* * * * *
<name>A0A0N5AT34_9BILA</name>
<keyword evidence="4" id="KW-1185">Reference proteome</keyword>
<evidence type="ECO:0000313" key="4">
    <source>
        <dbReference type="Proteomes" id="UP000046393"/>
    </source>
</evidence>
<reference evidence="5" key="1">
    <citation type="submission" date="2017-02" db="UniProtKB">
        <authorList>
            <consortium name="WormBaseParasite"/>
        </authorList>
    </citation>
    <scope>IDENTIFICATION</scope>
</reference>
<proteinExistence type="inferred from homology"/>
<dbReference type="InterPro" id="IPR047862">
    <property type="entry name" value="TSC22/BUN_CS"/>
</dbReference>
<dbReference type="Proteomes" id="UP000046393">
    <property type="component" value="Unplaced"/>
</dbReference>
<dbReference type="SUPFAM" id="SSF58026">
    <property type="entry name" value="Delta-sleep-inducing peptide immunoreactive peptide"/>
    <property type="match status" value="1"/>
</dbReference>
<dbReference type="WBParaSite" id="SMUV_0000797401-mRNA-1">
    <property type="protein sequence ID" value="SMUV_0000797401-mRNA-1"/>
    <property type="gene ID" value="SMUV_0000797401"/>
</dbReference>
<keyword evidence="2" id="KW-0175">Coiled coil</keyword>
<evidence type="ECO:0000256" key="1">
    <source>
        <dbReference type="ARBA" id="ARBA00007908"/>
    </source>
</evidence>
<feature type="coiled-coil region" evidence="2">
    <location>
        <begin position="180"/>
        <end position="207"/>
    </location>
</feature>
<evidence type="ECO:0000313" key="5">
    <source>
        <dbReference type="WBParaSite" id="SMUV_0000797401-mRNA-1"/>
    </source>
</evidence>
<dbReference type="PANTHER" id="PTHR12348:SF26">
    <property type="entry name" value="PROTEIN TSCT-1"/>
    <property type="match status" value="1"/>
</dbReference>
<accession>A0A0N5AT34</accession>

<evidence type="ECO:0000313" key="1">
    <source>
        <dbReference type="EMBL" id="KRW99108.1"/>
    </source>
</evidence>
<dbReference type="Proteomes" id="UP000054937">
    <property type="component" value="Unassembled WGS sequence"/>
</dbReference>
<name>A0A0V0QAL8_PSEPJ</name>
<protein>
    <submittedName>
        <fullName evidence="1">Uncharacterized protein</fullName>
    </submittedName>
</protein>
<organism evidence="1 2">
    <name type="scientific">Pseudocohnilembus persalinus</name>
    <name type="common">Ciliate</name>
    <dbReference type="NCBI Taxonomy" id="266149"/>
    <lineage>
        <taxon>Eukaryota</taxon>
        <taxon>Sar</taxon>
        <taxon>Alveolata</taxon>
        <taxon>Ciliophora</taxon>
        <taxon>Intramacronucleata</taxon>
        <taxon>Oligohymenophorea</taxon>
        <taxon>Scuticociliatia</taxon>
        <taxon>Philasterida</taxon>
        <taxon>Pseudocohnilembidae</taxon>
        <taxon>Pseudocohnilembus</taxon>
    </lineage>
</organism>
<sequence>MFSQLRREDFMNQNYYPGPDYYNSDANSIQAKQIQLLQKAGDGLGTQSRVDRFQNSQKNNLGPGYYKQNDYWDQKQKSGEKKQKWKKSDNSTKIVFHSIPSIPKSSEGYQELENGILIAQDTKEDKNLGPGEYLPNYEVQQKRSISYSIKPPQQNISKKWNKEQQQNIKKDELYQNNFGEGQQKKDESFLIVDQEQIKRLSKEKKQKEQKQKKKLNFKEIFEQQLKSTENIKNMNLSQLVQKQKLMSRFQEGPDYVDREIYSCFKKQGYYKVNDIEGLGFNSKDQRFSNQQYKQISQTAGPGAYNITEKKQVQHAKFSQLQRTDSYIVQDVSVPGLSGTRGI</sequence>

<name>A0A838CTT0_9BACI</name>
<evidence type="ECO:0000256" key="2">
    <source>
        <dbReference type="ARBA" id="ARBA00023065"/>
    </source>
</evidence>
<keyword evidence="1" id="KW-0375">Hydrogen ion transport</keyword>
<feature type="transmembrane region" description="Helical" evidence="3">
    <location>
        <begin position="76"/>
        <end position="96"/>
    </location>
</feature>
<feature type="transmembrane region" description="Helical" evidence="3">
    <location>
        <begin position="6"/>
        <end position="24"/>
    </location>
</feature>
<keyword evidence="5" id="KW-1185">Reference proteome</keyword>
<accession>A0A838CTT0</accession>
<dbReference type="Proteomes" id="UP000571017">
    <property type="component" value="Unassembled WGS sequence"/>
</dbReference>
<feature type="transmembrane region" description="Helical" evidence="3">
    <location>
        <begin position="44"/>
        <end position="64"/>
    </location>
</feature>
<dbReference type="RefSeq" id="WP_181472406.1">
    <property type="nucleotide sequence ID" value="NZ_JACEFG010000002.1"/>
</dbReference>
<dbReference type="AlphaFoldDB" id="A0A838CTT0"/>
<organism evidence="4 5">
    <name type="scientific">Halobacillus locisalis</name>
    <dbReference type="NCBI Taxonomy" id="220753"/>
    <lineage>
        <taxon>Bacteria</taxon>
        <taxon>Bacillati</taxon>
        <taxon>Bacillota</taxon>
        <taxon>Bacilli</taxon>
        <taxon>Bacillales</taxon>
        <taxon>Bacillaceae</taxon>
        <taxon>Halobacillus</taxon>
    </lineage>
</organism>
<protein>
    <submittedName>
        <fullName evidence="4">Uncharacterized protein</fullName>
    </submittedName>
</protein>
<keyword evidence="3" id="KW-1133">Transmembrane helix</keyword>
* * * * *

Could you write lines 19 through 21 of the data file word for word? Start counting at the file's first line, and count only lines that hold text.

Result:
</dbReference>
<dbReference type="Proteomes" id="UP000046393">
    <property type="component" value="Unplaced"/>